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Friday, December 05, 2014

The Bible on Marriage

We all know that our world has decided to modify, over the past 50 years or so, the definition of marriage. This gradual redefinition has left it essentially undefined. Oh, yes, we might agree that it's some socially recognized legal contract between spouses that establishes rights and obligations, but it's all very vague. It is no longer, for instance, an actual union as it had been considered for so long because dissolving a union is no small issue but we're quite happy with "no fault divorce". And "monogamy" was all well and good for awhile, but we've headed more toward "monogamish". "Serial monogamy" they call it--one at a time. So we're out on a limb here without a rope and without a genuine, usable definition.

Society is free to define things however they want or, in this case, to undefine them. I, on the other hand, am required to use the Bible as my source document. So what does the Bible offer by way of defining marriage?

First, let's be clear. You will not be able to go to your King James Bible, flip over to "m", and find something like "marriage; noun: 1. the formal union ..." There aren't a lot of entries like that in the Bible. But in the same way that what the Bible says about the Trinity defines it, what the Bible says about marriage defines it.

So, first entry.
Therefore a man shall leave his father and his mother and hold fast to his wife, and they shall become one flesh. (Gen 2:24)
This is the first and standard definition. It is the same one used by Jesus (Matt 19:6). It is used by Paul (Eph 5:31). It is the standard. We have man and wife (male and female) who leave and cleave. Leave family and cleave to one another. Two become one. Clear and obvious.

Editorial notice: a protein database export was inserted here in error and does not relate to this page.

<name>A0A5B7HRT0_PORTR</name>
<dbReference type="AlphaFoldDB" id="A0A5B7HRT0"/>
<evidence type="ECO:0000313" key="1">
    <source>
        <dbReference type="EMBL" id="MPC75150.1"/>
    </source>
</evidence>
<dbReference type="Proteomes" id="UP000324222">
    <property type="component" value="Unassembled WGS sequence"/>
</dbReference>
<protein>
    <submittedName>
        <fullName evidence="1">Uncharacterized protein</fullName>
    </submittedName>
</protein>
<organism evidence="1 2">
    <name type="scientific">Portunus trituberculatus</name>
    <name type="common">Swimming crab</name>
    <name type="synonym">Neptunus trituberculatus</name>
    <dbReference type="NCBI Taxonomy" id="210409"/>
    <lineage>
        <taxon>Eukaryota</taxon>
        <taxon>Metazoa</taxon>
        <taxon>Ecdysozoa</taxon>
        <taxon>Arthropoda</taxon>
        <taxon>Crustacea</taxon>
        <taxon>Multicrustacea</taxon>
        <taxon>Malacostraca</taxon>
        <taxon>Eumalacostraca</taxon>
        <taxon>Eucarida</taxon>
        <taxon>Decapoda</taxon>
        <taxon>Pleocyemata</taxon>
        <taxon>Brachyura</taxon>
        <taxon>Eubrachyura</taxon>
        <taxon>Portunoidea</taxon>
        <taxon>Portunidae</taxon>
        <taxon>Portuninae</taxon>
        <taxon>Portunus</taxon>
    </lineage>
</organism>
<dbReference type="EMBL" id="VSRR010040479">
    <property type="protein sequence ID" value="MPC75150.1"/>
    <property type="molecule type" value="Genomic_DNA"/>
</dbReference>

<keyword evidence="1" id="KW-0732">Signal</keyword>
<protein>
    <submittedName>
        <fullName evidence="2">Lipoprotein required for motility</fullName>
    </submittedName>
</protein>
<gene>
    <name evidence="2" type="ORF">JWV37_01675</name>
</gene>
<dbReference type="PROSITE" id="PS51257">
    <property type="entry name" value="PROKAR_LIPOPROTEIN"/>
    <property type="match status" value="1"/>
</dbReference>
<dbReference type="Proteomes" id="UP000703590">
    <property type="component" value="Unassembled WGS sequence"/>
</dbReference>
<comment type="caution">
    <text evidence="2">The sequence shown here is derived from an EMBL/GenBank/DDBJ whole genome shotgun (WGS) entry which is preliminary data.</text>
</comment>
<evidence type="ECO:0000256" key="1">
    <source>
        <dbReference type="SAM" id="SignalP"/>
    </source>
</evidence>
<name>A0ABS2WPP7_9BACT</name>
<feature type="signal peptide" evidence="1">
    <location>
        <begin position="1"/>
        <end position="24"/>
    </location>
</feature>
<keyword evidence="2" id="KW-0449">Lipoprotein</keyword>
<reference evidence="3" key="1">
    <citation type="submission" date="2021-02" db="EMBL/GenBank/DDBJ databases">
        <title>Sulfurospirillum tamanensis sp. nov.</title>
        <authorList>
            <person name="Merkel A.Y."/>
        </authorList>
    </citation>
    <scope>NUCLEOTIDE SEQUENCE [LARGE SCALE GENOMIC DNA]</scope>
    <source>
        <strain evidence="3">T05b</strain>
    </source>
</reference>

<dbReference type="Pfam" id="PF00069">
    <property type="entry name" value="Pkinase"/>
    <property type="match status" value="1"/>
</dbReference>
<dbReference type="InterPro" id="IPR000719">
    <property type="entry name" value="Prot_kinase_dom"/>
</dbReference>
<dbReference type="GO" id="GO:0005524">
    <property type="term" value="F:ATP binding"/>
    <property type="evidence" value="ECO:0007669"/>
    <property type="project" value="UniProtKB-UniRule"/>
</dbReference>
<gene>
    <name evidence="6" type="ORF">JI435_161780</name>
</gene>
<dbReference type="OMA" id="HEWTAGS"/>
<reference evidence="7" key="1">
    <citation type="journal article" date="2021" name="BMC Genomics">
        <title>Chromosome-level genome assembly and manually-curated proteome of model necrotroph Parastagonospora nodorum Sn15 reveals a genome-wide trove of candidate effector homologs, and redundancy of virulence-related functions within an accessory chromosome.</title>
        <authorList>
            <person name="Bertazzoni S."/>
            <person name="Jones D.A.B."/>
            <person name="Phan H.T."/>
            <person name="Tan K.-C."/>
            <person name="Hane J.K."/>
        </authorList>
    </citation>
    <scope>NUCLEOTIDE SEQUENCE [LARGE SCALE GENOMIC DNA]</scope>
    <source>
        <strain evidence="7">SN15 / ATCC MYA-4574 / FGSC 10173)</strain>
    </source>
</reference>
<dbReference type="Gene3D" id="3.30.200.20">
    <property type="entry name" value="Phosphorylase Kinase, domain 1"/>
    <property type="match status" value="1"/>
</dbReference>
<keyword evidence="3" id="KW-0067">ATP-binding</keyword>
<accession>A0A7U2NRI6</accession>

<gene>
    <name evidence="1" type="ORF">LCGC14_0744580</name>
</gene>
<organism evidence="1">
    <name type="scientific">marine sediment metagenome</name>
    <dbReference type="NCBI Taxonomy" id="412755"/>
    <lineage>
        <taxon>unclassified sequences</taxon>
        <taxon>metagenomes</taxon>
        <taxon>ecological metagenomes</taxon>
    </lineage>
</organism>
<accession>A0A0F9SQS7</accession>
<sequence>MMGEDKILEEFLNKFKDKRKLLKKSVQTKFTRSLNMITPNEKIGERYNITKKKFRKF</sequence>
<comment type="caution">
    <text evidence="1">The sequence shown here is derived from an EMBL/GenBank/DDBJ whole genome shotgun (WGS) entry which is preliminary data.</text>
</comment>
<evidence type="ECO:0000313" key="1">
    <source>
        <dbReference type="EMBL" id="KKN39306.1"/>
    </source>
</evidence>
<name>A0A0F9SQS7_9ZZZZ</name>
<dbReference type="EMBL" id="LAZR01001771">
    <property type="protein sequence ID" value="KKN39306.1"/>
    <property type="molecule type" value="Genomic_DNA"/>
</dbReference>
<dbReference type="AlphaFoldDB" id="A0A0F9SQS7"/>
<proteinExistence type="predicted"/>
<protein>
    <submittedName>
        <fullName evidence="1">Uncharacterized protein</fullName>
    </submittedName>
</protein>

The second entry in our biblical definition is nearby.
Then the LORD God said, "It is not good that the man should be alone; I will make him a helper fit for him." (Gen 2:18)
The idea, then, is "a suitable helper". Marriage is designed by God to be for the mutual help of husband and wife.

The third entry in our Bible dictionary is found in a couple of places.
And God blessed them. And God said to them, "Be fruitful and multiply and fill the earth and subdue it, and have dominion over the fish of the sea and over the birds of the heavens and over every living thing that moves on the earth." (Gen 1:28)

And God blessed Noah and his sons and said to them, "Be fruitful and multiply and fill the earth." (Gen 9:1)

Did He not make them one, with a portion of the Spirit in their union? And what was the one God seeking? Godly offspring. So guard yourselves in your spirit, and let none of you be faithless to the wife of your youth. (Mal 2:15)
I'm actually quite surprised these days that genuine, Bible-believing Christians, when told that a fundamental purpose in marriage is reproduction, disagree. Now, the disagreement may take different forms, to be sure. "It's no longer the case." "Well, what about marriages that don't have children?" That sort of thing. But I cannot fathom how the clear statements of Scripture here could be construed to mean "No, it is not a basic idea for marriage in the mind of God." It is. Now, to answer the second one because that comes up a lot, both among Christians and the world, we have to keep in mind that having offspring does not define a marriage, but that its intent does, or rather its intent as a norm. If God made them one seeking godly offspring (Mal 2:15), then there had better be a good reason why they don't have godly offspring. Perhaps it is because God closed the womb (1 Sam 1:5). Maybe it is a sacrifice for greater service. Maybe. But as the norm, given that God says He makes the union to obtain godly offspring, I would think it obvious that this would be a normal part of marriage and when it is not it would be the exception done for biblical, God-centered reasons.